Machine learning provides a tool to lower energy costs in a building, and Honeywell has launched a platform that incorporates the newer technology. Combining self-learning algorithms with building automation, Honeywell Forge Energy Optimization is a cloud-based system that analyzes a building’s energy consumption pattern and adjusts its settings. “We can help building portfolio owners fine-tune their energy expenditures to drive efficiencies and create more sustainable practices,” says David Trice, Vice President and General Manager, Honeywell Connected Buildings. Autonomous building solutions Honeywell says the autonomous, closed-loop building solution may deliver double-digit energy savings while decreasing a building’s carbon footprint. It can be implemented without significant capital expense or changes to a building’s current operational processes. The system autonomously and continually optimizes a building’s internal set points across hundreds of assets every 15 minutes by evaluating whether the HVAC system is running at peak efficiency.  When analyzing when to make an adjustment, the system considers factors such as time of day, weather, occupancy levels and other data points. The system considers factors such as time of day, weather, occupancy levels Honeywell Forge Energy Optimization calculates its decisions 96 times per 24-hour period in every building in a portfolio. Deployment is a simple plug-and-play process with no changes needed to business mechanics. Systems do not need to be rip-and-replaced. Results of the technology The technology has been demonstrated in a pilot at Hamdan Bin Mohammed Smart University in Dubai, United Arab Emirates, achieving an initial 10% energy savings. The pilot achieved the extra savings over and beyond what was achieved earlier in the highly smart, energy-efficient building with fully connected lighting, cooling, building management, power and efficiency control optimized based on real-time occupancy. The pilot also uncovered local control issues with the chiller plant and fresh air handling unit that were not adjusting to set points. “Honeywell Forge [was able] to drive further energy savings beyond our achievable optimization with the techniques we [had],” says Dr. Mansoor Al Awar, HBMSU’s Chancellor. The university is collaborating with Honeywell to support the advancement of artificial intelligence (AI) and machine learning to drive operational efficiencies. Energy consumption in commercial buildings is significant. Buildings and buildings construction combined are responsible for more than 36% of global final energy consumption and nearly 40% of total direct and indirect CO2 emissions, according to the International Energy Agency (IEA). Energy demand in these sectors continues to rise, driven by improved access to energy in developing countries, greater ownership and use of energy-consuming devices, and rapid growth in global buildings’ floor areas. Opportunities for energy saving It is a market where the potential impact of greater efficiencies is huge It is a market where the potential impact of greater efficiencies is huge. Heating, ventilation and air conditioning often presents the largest opportunity for energy savings in a commercial building. “Buildings aren’t static steel and concrete – they are dynamic ecosystems and their energy needs fluctuate based on ever-changing variables like weather and occupancy,” says Trice. “We are evolving building operations far beyond what would be possible even with a robust team of engineers and the rules they code in their building management system.”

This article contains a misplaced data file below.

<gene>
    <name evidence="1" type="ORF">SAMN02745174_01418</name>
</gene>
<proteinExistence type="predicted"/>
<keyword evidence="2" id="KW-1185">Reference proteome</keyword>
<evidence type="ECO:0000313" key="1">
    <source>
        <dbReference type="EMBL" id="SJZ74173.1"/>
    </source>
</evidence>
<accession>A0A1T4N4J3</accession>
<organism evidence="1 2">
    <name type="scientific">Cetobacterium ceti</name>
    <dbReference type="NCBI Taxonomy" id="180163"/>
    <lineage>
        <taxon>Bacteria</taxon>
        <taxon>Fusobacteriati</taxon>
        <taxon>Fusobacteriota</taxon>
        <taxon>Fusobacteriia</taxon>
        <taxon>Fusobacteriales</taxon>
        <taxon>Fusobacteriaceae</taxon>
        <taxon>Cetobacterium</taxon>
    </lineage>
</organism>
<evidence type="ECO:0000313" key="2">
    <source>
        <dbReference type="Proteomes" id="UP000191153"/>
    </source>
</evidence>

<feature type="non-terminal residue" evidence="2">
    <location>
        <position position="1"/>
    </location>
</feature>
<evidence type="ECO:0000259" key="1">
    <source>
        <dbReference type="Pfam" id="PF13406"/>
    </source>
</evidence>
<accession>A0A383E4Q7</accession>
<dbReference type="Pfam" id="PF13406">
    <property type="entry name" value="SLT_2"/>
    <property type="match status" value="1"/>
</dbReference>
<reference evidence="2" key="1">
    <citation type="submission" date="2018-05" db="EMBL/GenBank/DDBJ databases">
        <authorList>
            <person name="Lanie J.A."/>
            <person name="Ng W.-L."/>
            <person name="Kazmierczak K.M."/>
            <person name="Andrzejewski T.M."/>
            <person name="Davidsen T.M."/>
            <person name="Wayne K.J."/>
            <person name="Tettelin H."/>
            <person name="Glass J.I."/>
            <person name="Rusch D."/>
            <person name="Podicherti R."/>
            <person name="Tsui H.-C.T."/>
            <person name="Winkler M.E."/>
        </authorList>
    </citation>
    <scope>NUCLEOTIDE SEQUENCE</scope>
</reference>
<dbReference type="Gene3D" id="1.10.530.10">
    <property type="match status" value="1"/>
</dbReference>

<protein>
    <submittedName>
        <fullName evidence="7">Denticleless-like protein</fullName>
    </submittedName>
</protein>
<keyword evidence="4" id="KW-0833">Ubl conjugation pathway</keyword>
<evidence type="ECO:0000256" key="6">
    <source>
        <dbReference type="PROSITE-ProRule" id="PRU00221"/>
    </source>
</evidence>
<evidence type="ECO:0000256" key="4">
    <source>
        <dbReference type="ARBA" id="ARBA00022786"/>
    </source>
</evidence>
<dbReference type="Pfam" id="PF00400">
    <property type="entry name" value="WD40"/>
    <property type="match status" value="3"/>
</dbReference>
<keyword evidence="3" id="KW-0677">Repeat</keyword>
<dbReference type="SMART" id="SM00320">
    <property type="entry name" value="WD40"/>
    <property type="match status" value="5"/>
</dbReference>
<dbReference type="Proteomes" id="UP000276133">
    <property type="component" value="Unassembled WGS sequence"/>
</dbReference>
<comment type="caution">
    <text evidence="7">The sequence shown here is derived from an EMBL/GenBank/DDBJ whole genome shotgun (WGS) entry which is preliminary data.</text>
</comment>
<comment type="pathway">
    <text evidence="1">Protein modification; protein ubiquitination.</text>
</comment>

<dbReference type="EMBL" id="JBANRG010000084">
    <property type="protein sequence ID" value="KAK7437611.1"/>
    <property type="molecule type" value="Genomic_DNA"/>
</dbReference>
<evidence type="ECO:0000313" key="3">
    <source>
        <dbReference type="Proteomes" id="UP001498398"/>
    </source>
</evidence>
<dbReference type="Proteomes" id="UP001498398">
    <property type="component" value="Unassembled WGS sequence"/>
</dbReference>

Elon Musk Expresses His Vision For Residential HVAC Innovation – Should We Listen?
Elon Musk Expresses His Vision For Residential HVAC Innovation – Should We Listen?